Friday, May 23, 2003/lk
Elementary physical education and music are off the chopping block.
The Hood River County School District budget committee adopted the 2003-04 district budget Thursday night, following three sessions of testimony from community members who argued strongly against a proposed $250,000 reduction in PE and music for kindergartners through fifth-graders.
Parent Darla Schmecker told the committee, “I believe that music and physical education are an important part of our young children’s lives. Taking these things out of our schools is not only wrong, but detrimental to our children’s future.” The cuts would have meant no instruction after December 2003.
Superintendent Rick Eggers said Friday morning that, “From the start, we told people our highest priority would be elementary PE and music. Now we are in position where we feel we are have the revenue we need, so we restored it.”
This means the programs are no longer under the Local Option tax levy, for the Sept. 16 ballot. Under the levy, voters will be asked to approve a property tax levy for between one and five years in order to prevent $1.3 million in cutbacks.
Co-curricular programs are being placed under the Local Option, in the other major change to the proposal. Eggers said the committee placed $80,000 under the Local Option, and if the vote fails, the School Board will take a broad look at all co-curriculars — sports and other programs — and decide where to make cuts.
Six sports had been tabbed for reduction in 2003-04, but that is now an open question, according to Eggers.
In other changes to the proposed budget, a high school teaching position was restored in the general fund and a third grade teaching position was eliminated a Parkdale Elementary, based on enrollment projections, Eggers said. The $29.6 million proposed budget next goes to the School Board for approval, likely at the June 26 meeting. The entire budget review process got a six-week late start this year as the district held out for the best education revenue figures it could get from the state. Eggers said last week’s “abysmal” May projections actually gave the district enough wiggle room to make it possible to reprioritize elementary PE and music.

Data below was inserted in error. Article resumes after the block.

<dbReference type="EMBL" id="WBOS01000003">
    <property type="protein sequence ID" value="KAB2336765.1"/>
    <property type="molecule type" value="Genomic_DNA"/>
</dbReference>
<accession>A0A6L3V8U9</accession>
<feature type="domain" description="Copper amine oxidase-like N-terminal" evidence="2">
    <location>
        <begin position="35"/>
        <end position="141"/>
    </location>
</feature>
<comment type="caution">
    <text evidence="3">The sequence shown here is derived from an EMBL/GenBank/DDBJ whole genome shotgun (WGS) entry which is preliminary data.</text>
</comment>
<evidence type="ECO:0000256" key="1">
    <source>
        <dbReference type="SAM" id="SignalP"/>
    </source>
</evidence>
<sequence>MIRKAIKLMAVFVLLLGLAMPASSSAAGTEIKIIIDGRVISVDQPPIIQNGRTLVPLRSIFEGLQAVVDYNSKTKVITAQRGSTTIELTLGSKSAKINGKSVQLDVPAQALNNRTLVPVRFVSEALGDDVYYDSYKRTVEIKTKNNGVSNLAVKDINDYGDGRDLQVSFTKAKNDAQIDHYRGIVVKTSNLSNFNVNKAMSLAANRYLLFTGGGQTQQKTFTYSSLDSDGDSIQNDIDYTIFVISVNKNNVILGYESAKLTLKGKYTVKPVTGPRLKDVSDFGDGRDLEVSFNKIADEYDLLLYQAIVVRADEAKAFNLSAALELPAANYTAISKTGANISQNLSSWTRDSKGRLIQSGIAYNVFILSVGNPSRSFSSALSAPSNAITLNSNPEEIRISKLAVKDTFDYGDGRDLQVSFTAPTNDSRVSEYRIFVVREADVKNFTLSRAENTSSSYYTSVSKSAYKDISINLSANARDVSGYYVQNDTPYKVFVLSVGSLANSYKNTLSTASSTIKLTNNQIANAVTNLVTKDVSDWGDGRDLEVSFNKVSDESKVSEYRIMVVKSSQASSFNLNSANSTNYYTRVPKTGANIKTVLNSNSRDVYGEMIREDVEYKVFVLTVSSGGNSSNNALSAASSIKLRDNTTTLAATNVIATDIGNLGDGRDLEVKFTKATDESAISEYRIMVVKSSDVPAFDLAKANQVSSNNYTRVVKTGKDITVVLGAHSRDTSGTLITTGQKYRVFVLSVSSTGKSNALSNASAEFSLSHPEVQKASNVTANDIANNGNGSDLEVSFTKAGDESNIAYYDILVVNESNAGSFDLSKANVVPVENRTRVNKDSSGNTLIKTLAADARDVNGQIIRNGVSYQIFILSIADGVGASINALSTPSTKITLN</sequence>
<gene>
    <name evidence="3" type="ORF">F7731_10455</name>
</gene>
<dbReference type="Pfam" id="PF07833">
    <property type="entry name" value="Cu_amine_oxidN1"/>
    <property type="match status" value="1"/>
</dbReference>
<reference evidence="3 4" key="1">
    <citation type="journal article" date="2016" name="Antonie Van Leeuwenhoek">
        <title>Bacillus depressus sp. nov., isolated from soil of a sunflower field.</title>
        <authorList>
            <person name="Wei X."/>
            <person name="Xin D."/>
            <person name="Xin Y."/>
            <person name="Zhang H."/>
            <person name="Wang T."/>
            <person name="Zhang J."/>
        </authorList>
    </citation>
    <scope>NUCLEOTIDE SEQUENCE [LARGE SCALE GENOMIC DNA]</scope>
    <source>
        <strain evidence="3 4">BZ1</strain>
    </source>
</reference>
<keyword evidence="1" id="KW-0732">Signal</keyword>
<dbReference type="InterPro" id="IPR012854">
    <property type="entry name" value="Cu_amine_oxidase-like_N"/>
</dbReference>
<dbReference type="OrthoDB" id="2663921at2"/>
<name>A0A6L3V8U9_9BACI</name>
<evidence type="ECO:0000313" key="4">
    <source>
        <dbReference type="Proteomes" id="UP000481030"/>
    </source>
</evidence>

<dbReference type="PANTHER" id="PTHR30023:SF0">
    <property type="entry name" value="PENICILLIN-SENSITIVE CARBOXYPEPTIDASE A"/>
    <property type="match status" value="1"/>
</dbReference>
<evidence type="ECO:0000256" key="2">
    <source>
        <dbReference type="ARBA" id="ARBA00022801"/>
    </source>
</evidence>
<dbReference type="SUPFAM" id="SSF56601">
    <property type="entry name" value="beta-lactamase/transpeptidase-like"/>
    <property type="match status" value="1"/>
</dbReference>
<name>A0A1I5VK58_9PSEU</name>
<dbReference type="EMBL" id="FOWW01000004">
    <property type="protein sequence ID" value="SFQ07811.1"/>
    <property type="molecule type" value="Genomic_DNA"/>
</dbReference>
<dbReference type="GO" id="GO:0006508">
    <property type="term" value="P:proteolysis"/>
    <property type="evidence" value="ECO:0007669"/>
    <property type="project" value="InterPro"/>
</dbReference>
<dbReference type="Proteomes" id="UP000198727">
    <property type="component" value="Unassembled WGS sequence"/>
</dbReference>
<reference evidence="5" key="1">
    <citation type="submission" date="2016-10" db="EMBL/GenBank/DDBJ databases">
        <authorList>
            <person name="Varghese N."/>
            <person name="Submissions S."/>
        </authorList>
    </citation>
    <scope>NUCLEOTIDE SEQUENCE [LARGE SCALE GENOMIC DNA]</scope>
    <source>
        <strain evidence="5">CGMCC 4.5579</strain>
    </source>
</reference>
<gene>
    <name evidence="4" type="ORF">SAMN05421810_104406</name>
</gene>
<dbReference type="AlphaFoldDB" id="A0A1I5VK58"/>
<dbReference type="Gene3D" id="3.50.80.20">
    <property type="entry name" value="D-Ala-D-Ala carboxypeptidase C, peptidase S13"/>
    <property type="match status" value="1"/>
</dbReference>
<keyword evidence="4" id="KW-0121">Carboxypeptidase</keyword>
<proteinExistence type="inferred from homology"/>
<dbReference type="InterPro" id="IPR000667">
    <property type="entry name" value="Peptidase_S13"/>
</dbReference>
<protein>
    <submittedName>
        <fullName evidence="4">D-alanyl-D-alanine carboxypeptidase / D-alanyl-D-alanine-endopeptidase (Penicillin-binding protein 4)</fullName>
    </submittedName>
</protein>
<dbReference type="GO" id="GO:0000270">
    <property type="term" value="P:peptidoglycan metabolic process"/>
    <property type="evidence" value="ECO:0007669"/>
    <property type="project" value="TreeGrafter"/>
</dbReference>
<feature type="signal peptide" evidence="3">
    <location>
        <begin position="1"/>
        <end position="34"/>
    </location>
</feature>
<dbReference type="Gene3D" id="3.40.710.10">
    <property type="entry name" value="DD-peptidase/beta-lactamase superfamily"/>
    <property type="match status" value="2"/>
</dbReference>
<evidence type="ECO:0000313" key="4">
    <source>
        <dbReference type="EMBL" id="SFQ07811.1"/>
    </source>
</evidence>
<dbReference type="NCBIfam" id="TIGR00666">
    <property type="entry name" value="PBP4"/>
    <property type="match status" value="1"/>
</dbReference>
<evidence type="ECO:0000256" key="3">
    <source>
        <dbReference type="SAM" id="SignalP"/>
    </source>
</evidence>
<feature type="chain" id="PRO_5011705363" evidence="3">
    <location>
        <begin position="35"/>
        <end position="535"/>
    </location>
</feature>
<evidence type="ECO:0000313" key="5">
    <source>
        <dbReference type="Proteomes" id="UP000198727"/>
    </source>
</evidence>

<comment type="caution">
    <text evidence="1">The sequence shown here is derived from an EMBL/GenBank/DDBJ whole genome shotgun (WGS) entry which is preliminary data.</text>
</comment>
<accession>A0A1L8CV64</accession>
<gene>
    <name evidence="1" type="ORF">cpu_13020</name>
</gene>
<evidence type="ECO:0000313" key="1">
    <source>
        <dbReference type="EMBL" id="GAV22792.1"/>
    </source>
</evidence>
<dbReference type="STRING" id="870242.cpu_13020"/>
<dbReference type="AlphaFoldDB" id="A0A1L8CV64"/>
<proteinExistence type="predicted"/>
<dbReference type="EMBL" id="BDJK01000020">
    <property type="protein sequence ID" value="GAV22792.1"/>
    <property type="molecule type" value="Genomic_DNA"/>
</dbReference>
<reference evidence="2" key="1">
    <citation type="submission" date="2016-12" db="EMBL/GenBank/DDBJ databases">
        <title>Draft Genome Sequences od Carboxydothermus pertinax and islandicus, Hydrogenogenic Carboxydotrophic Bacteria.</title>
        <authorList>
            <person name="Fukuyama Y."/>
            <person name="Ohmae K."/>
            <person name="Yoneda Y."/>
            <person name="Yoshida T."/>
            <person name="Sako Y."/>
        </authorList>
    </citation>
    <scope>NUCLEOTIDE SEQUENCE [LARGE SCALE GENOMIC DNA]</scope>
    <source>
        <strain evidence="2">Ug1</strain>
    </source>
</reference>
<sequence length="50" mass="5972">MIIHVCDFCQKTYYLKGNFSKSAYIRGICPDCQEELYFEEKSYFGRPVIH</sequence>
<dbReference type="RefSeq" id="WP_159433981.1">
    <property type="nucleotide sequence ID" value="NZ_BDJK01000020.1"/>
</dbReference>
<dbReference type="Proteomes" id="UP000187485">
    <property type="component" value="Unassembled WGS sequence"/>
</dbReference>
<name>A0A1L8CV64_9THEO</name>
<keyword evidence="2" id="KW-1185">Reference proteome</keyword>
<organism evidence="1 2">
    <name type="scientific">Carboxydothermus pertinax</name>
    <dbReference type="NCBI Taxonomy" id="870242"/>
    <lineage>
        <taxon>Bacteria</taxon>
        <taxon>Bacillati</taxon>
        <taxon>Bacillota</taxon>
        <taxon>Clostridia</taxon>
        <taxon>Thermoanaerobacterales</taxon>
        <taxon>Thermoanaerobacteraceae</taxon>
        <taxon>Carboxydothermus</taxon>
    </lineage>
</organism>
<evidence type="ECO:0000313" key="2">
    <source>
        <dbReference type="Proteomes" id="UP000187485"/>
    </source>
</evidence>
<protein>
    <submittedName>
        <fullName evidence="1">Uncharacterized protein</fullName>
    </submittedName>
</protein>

“As this all shakes out, in spite of the projections, the people we rely on for (revenue) advice in Salem say the education budget will be bigger than what we built estimates on,” Eggers said. That figure was $4.5 billion in the state budget for education. “How much bigger is open to interpretation,” he said. On the State Revenue department’s advice, the district increased the amount of expected revenue by $30 per student per day. The district also expects to receive additional Medicaid reimbursements, and it also analyzed staffing and enrollment patterns and eliminated the Parkdale teaching position. Parkdale will still have a 25-26-student class size, which is comparable to other elementary schools in the district.